I'm covering this topic because I've seen a couple of drivers now that are calling CoUninitialize a few too many times and causing subsequent app failures, but the topic is probably useful for anyone doing anything related to COM.
CoInitialize initializes COM on a per-thread basis. That is, for each thread on which you want to use COM objects, you need to call CoInitialize. CoInitialize also reference counts. Each time it succeeds, it needs to have a corresponding CoUninitialize called. The key word there is succeeds, and this is where I see the errors. CoInitializeEx allows you to specify the mode that you want, but if COM is already initialized, you can't change modes. So this code:
... causes one too many CoUninitialize calls to occur, because the second CoInitializeEx returns RPC_E_CHANGED_MODE, and does not increment the thread's COM reference count. If you're at the top of the application, that might go un-noticed, since the second CoUninitialize will silently fail. However, if you're a component running deep within an application, you may have just caused COM to shut-down on the thread while the caller is still holding COM objects.
The way to fix this is to check the return value on CoInitialize / CoInitializeEx, and make sure it succeeded before calling CoUninitialize. RPC_E_CHANGED_MODE is a failure code that means COM is already initialized in another mode. Depending on your application, that may be a failure that you can, for the most part, ignore if you don't really require one mode or the other. However, if you ignore the RPC_E_CHANGED_MODE, you still need to make certain that you don't call the CoUninitialize that pairs with that call.
If you're writing exception based code, you need to either use a catch() clause, or use an object whose constructor calls CoInitialize(Ex) and, whose destructor calls CoUninitialize if needed.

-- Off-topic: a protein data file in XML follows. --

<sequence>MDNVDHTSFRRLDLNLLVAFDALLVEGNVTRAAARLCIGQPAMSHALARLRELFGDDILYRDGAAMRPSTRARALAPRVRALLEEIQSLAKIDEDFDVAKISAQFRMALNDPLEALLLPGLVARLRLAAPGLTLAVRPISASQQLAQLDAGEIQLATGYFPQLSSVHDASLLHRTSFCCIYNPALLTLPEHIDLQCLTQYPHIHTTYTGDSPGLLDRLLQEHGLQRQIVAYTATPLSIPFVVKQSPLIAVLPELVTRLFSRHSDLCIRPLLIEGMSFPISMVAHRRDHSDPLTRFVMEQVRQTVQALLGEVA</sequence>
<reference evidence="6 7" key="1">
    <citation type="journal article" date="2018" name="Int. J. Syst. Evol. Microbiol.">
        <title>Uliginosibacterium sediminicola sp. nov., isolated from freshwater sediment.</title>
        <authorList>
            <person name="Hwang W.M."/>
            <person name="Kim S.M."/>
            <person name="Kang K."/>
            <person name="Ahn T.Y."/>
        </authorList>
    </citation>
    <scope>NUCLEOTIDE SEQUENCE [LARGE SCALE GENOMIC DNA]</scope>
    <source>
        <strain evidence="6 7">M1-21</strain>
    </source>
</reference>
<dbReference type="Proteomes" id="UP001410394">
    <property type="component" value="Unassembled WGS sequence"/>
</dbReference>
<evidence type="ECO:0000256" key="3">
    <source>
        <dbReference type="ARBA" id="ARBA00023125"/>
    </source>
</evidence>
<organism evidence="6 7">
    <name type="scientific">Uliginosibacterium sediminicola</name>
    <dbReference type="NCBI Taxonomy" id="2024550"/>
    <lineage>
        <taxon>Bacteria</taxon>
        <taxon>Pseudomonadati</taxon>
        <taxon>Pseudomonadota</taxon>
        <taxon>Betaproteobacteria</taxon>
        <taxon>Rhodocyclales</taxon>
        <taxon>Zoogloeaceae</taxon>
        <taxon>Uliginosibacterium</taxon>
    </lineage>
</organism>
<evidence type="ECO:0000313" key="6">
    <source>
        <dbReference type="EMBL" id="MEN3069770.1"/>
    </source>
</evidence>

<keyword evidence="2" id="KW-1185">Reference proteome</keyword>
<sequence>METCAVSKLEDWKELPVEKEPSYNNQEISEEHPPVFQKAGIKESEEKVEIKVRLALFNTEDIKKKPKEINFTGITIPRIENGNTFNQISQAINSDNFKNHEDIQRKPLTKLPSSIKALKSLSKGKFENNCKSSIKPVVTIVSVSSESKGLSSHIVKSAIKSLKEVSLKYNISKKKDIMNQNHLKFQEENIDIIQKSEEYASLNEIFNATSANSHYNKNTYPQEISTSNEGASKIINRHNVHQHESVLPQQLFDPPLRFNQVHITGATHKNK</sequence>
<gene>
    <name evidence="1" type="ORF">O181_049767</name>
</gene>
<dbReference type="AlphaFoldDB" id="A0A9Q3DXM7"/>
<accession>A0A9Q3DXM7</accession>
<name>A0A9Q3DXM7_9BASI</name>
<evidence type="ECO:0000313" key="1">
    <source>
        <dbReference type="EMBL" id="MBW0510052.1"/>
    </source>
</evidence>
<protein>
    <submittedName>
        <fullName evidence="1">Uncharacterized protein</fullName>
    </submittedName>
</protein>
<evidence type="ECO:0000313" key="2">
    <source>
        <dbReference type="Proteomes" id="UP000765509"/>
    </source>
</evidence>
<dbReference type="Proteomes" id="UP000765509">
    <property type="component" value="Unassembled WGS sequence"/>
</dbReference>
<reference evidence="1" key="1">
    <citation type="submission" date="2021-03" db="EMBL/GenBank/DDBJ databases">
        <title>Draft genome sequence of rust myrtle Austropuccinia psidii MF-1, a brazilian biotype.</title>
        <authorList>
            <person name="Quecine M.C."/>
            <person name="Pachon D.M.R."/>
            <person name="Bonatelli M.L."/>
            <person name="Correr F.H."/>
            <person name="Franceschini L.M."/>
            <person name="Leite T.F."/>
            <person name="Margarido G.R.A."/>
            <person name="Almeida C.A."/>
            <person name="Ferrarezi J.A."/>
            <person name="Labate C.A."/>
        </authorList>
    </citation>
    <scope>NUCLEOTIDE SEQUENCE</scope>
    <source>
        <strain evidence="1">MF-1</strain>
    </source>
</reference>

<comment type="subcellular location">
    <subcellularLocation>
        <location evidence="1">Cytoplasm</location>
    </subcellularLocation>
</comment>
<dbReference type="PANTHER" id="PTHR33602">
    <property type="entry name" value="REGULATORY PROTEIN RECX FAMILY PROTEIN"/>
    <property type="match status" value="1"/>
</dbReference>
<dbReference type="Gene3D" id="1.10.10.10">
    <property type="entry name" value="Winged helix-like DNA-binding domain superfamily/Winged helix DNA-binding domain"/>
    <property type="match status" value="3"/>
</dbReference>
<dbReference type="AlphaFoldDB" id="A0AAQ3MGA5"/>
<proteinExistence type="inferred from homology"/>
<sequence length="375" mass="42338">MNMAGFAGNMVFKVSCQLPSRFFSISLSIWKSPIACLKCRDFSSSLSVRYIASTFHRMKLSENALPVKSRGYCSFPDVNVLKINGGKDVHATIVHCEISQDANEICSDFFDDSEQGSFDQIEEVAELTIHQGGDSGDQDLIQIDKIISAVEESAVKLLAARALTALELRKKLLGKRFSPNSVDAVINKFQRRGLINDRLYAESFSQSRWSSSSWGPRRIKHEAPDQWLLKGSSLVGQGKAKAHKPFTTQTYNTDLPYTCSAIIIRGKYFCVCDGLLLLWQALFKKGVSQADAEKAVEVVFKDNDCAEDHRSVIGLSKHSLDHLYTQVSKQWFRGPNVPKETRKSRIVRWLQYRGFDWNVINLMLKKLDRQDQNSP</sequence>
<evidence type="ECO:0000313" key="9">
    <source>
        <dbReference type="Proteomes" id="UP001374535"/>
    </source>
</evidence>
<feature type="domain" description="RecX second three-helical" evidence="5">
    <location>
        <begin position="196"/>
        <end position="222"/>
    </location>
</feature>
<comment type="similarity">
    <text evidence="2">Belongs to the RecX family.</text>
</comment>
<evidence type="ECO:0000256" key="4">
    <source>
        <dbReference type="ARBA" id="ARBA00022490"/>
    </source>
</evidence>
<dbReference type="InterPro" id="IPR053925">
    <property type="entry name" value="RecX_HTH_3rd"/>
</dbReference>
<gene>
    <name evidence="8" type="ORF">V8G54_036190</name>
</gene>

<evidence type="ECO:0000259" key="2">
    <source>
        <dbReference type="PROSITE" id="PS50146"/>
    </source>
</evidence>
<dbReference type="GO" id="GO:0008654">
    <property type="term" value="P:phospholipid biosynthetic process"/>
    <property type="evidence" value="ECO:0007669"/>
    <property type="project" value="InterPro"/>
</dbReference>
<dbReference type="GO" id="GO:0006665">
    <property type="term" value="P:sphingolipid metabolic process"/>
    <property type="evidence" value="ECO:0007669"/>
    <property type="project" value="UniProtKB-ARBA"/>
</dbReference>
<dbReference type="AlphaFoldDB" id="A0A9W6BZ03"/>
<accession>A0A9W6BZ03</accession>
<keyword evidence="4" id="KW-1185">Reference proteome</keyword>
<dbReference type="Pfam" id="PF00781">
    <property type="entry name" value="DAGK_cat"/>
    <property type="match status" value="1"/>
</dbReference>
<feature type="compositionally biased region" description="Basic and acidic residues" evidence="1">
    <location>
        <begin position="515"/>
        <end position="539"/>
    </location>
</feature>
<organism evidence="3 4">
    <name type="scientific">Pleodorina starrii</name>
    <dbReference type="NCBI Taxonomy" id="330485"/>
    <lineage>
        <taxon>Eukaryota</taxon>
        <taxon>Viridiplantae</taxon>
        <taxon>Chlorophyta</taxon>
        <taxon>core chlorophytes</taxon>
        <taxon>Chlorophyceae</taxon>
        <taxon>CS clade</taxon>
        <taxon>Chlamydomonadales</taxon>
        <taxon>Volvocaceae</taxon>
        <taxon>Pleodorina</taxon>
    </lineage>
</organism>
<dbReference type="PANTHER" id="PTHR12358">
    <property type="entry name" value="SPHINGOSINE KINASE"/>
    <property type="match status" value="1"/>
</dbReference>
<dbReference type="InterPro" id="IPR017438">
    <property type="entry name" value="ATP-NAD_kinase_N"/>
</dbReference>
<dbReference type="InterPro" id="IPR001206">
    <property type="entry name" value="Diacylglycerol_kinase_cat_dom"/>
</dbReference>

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re: zoom: The print susbystem will ensure that CoInitialize has been called before your PrintTicket & PrintCapabilities code is called. This does not necessarily hold true for other printing APIs. Since your code may be invoked in the application, it's possible that the threading mode could be any of COMs available threading models. MSXML will work in any mode, but you should be aware of this with regard to any other COM objects you use.
Thanks Ben for the quick response.
In my my second example, it is a pure simple win32 console app without calling CoInitialize/CoUninitialize pair. But it's still working fine.
PTOpenProvider(bstrPrinterName, 1, &m_hProvider);
Why CoCreateInstance() is still succeeded? Before this point, there's no other function calls involved and has not gone into the print subsystem yet.
That does seem unusual. If your project is managed C++, the CLR will always initialize COM. Otherwise, there must be something in the '...' that's using and initializing COM where you weren't expecting it to.
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